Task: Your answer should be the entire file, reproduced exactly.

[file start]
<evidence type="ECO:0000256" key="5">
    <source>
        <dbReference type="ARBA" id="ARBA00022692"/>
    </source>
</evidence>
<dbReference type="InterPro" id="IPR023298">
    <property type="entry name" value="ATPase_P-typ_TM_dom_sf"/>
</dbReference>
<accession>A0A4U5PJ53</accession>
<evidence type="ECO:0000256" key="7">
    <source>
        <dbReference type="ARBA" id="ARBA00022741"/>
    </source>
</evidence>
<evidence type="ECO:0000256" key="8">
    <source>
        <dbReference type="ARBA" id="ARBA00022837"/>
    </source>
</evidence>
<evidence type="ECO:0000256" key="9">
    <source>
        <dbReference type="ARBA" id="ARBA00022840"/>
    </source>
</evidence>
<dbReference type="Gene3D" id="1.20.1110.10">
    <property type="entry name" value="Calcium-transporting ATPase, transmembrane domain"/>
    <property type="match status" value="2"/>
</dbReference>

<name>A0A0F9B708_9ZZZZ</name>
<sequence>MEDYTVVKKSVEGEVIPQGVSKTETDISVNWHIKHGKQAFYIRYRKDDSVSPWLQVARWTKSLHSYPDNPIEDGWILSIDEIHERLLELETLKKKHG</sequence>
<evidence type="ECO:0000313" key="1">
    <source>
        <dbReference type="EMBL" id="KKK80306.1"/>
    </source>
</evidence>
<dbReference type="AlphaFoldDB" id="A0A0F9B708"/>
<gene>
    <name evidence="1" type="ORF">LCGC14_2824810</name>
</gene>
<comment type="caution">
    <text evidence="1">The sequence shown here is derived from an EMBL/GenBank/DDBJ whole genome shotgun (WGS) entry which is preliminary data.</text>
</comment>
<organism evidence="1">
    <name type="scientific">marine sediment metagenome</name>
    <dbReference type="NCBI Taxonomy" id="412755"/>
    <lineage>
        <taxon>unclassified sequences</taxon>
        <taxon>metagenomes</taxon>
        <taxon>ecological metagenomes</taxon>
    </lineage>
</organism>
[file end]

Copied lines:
<evidence type="ECO:0000256" key="5">
    <source>
        <dbReference type="ARBA" id="ARBA00022692"/>
    </source>
</evidence>
<dbReference type="InterPro" id="IPR023298">
    <property type="entry name" value="ATPase_P-typ_TM_dom_sf"/>
</dbReference>
<accession>A0A4U5PJ53</accession>
<evidence type="ECO:0000256" key="7">
    <source>
        <dbReference type="ARBA" id="ARBA00022741"/>
    </source>
</evidence>
<evidence type="ECO:0000256" key="8">
    <source>
        <dbReference type="ARBA" id="ARBA00022837"/>
    </source>
</evidence>
<evidence type="ECO:0000256" key="9">
    <source>
        <dbReference type="ARBA" id="ARBA00022840"/>
    </source>
</evidence>
<dbReference type="Gene3D" id="1.20.1110.10">
    <property type="entry name" value="Calcium-transporting ATPase, transmembrane domain"/>
    <property type="match status" value="2"/>
</dbReference>

<name>A0A0F9B708_9ZZZZ</name>
<sequence>MEDYTVVKKSVEGEVIPQGVSKTETDISVNWHIKHGKQAFYIRYRKDDSVSPWLQVARWTKSLHSYPDNPIEDGWILSIDEIHERLLELETLKKKHG</sequence>
<evidence type="ECO:0000313" key="1">
    <source>
        <dbReference type="EMBL" id="KKK80306.1"/>
    </source>
</evidence>
<dbReference type="AlphaFoldDB" id="A0A0F9B708"/>
<gene>
    <name evidence="1" type="ORF">LCGC14_2824810</name>
</gene>
<comment type="caution">
    <text evidence="1">The sequence shown here is derived from an EMBL/GenBank/DDBJ whole genome shotgun (WGS) entry which is preliminary data.</text>
</comment>
<organism evidence="1">
    <name type="scientific">marine sediment metagenome</name>
    <dbReference type="NCBI Taxonomy" id="412755"/>
    <lineage>
        <taxon>unclassified sequences</taxon>
        <taxon>metagenomes</taxon>
        <taxon>ecological metagenomes</taxon>
    </lineage>
</organism>